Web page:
PERFECT, MAJESTIC, WARM

PerfectMajesticWarm

“… a poke of light to crack the horizon’s stoic shell…”

The storm had passed. And every last remnant was fading faster than two hearts could imagine. Forgiveness came in hushed whispers of the heart. Yet memory reminded, that hind-sight was alright if it provided a lesson. He learned the hard way. He always learned the hard way.

The early bird did indeed get the spoils, as work and its toils became the obligation to end his lack of motivation. Settled under the covers until the nagging need to proceed overwhelmed him, Will’s feet finally kicked free of flannel confinement. Poking aimlessly with pointed toes in search of his slippers, the call of the wild overcame him to fore go the footwear to traipse across the tile’s frozen tundra for relief.

Will had this belief that his days mirrored the mood of his early waking moments. Often tense and hectic, he picked a bad day to give caffeine the finger and lingered with his orange juice a bit too long. His thoughts previewed the day ahead. He dreaded his Monday meetings, he had over-scheduled his clients, squeezing two lunch dates into his incredibly shrinking day. Travel tumbler clutched and briefcase under his elbow, Will started for the office.

A text buzzed his phone. He didn’t reach for it. The tone said it was urgent. It didn’t matter. Will drove toward the complex.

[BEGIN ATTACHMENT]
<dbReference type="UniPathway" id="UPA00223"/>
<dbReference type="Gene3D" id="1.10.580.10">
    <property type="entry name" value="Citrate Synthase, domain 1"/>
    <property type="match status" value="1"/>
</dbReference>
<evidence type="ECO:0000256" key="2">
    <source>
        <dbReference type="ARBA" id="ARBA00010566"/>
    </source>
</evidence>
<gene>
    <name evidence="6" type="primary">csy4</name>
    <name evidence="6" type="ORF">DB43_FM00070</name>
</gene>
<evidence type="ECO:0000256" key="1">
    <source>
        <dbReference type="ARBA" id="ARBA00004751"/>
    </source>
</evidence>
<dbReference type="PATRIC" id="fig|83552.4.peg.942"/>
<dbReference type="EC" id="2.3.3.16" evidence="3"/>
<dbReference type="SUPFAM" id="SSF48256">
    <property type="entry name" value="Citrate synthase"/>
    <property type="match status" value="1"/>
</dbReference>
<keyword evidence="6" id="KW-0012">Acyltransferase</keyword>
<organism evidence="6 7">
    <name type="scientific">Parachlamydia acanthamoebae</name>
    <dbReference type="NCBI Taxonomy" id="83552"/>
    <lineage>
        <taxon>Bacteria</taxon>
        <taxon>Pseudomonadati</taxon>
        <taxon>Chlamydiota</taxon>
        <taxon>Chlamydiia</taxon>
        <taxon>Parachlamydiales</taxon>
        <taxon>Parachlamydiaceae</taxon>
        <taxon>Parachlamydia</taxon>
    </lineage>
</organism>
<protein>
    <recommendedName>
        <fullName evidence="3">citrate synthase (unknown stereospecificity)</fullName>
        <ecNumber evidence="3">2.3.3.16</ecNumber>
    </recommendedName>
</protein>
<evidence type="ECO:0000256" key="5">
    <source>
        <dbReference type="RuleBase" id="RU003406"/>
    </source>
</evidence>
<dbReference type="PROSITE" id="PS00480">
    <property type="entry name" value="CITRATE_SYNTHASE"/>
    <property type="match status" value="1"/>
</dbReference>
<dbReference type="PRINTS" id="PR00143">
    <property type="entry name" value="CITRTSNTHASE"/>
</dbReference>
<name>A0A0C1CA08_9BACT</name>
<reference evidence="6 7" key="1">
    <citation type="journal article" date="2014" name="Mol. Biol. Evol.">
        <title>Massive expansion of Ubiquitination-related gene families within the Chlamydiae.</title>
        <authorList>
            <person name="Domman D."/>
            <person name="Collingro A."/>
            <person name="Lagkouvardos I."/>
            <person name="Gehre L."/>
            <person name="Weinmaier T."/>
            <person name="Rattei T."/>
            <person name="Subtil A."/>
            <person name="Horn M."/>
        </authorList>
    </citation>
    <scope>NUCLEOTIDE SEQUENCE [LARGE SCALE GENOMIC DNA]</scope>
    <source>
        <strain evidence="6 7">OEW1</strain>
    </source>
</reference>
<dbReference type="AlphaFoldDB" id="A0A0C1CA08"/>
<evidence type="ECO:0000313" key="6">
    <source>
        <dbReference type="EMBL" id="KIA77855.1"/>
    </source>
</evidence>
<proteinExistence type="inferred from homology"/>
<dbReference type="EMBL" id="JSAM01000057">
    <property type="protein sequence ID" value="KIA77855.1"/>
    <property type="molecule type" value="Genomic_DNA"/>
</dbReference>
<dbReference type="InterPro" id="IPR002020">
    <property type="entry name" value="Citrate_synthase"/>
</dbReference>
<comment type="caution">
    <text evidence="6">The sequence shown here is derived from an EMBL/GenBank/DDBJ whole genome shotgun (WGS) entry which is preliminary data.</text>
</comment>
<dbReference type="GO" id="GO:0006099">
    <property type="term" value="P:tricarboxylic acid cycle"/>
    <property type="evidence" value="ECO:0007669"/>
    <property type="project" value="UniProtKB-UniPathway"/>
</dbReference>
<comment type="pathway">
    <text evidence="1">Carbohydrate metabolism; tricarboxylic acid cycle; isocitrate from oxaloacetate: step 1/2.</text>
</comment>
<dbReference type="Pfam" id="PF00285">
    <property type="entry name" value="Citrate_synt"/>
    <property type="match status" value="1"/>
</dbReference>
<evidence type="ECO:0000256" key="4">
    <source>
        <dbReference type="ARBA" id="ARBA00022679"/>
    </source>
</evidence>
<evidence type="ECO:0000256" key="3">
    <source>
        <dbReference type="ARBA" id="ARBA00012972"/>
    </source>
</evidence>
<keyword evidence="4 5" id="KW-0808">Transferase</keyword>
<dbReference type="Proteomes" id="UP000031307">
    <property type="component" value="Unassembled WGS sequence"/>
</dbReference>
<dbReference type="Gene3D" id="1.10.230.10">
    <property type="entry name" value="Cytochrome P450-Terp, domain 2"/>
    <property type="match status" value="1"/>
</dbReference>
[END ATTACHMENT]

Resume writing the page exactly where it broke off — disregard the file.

The stretch of Highway was relatively clear this time of morning. It seemed this corner of the world had been untouched my human interference. Off to his left in a clearance of trees, it began. A glimmer first; a poke of light to crack the horizon’s stoic shell. Edging skyward, It rose in rapid progression. Will’s indiscretion would set the stage for a great day. He pulled off to park and watched the rapid rise of a new day dawning. He sat fawning over it’s beauty, and out of duty to his heart, he called her.

“Good Morning Sunshine!” he began. “I saw this incredible sunrise on my way in this morning.It reminded me so much of you!”

A mumble; sleepy, sexy, nearly incoherent – it was laced with her heart.

“I love you very much” she finally broadcast in her warm comfort.

“I love you very much, too!” Will repeated passionately. It was going to be a fabulous day!

Advertisements

REAL FANTASY

“We live in a fantasy world, a world of illusion.
The great task in life is to find reality.”
~ Iris Murdoch

The pain had returned. Marcus Willoughby knew it would be a matter of time before it came back. It always came back. His physician would chide Marcus, “It’s all in your head”. It appears there was more of hypochondria to Willoughby’s claim than hype.

But the only thought that remained in his head was how to make Dr. Weston understand what he was experiencing. The x-rays and scans provided no clear picture. Probes and biopsies offered no clue to his problems. All Marcus knew was that something was not right.

“On my lower back”, Marcus winced as he rubbed a palm over the raised bump near his spine. “Right here!’ , directing the doctor’s hand.

“Nothing!” Dr. Weston intoned.

“You don’t feel that?” Marcus asked incredulously.

“Marcus, there is nothing there. There is no knot, no nodule, and no raised growth of anything there!” Weston repeated losing his patience with his patient.

“But it hurts, Doc! My God, it hurts!”

“Marcus, I really think you should see someone.” Weston offered.

“A second opinion?” Marcus asked.

“Well in a way, yes!” Dr. Weston sighed in relief. “A ‘second’ opinion! Maybe they can make you understand that there’s no…”

Dr. Weston had been holding up the last x-ray of Marcus’ lumbar region.